Eversheds Sutherland partners with Children’s Rights Alliance



Eoin Mac Aodha
Eoin Mac Aodha

Eversheds Sutherland has partnered with the Children’s Rights Alliance (CRA) to boost the number of free legal advice clinics offering support to children and their families.

The new partnership was announced as the CRA launched its 2020 annual report, showing that education has overtaken family law issues as the top issue for callers to its helpline for the first time.

Eoin Mac Aodha, partner at Eversheds Sutherland, said: “We are delighted to partner with the Children’s Rights Alliance and to support those in need who contact the helpline seeking legal advice.

“We recognise, particularly as a result of lockdown, that there are significant challenges for children and young people and we want to use our privilege of legal expertise to assist some of the most vulnerable people in our society.

“We hope the legal clinics, in some small way, will provide legal assistance by contributing to people’s understating and awareness of their legal rights and improve their access to justice.

“This is the first time that we have done pro bono work solely focused on children’s rights. At Eversheds Sutherland, we have a history of pro bono work. We have a pro bono committee and standardised approach to this work and we partner with the Public Interest Alliance to identify pro bono opportunities for our lawyers.”

According to the annual report, one in four callers to the CRA’s helpline in 2020 had queries concerning education, including the the impact of Covid-19 on children’s education and the prevalence of reduced timetables.

Julie Ahern, legal and policy manager at the Children’s Rights Alliance, said: “One of the most concerning education issues emerging from calls to the helpline is the use of reduced school days or reduced timetables.”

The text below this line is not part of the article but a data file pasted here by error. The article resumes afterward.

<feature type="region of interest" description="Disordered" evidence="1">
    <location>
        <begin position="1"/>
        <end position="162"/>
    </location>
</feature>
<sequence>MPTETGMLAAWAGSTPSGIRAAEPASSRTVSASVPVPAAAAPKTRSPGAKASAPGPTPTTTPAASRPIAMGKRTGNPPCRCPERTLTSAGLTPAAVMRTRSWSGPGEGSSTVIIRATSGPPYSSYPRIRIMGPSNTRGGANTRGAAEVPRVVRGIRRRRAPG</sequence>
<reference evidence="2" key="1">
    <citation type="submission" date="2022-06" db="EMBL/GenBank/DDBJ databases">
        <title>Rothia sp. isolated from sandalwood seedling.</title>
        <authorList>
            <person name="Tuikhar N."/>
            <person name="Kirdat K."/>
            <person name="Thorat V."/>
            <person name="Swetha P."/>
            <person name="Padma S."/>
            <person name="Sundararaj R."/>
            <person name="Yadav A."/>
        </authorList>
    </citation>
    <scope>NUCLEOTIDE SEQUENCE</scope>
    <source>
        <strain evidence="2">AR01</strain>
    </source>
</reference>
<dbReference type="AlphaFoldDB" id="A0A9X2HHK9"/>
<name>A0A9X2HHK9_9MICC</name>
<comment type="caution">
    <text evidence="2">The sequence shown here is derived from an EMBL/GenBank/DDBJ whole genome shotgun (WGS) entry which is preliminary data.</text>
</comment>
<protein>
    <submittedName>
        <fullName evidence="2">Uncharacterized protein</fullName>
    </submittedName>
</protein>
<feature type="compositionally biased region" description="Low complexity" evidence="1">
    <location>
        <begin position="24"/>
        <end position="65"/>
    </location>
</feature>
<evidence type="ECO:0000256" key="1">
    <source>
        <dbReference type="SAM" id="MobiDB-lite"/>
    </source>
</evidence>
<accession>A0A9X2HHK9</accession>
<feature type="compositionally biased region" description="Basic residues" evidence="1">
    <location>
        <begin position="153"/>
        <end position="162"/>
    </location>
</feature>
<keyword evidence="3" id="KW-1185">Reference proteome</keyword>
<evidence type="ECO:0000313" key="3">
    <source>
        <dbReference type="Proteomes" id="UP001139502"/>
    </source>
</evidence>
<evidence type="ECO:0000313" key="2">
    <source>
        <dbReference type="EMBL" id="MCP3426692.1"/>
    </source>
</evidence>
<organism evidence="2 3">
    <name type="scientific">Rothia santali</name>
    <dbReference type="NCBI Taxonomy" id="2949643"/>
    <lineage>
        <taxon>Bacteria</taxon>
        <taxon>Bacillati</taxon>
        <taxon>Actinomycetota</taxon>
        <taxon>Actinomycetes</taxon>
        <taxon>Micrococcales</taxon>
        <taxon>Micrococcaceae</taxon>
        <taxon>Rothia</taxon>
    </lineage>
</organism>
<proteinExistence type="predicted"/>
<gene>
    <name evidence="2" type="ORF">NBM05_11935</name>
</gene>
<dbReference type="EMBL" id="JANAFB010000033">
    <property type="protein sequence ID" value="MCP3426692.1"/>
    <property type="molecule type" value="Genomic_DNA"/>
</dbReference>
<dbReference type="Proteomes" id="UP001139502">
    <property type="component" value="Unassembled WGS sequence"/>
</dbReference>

She added: “Reduced timetables is one of the most serious human rights issues impacting children, as it restricts their constitutional rights to access education.

“The lasting impact it can have on a child’s life cannot be ignored as ultimately, it reduces their opportunities to build relationships with their peers or fulfil their full potential.”

Ms Ahern elaborated that there is currently no formal system for recording reduced timetabling systems in the education system and she warned that without this the practice could be misused and children’s rights to education are at risk. She called for guidelines to be published urgently.

She also said that families often have additional stress and worry at the start of the new school year and that there is a “clear gap in public awareness of how to deal with concerns relating to school policies and the education system in Ireland”.

Chief executive Tanya Ward said the report “shines an important spotlight on the impact of Covid-19 and the legal issues facing children, young people and their families”.

She said: “It is clear some families are struggling. Struggling to navigate a complex justice system or an education system that is not meeting the needs of their child. Some families simply do not know where to go to find the right support or an advocate who will help them.

“During the pandemic engaging with these systems became all the more difficult. Accessing legal advice specifically on children’s rights and issues can be almost impossible for most families.

“Children and young people under 18 have no enforceable right to legal aid or legal advice. They cannot take cases on their own. The government needs to step up and step in, to help fight for the rights of children and help them have their voices heard because right now, many feel like they are doing it alone.”



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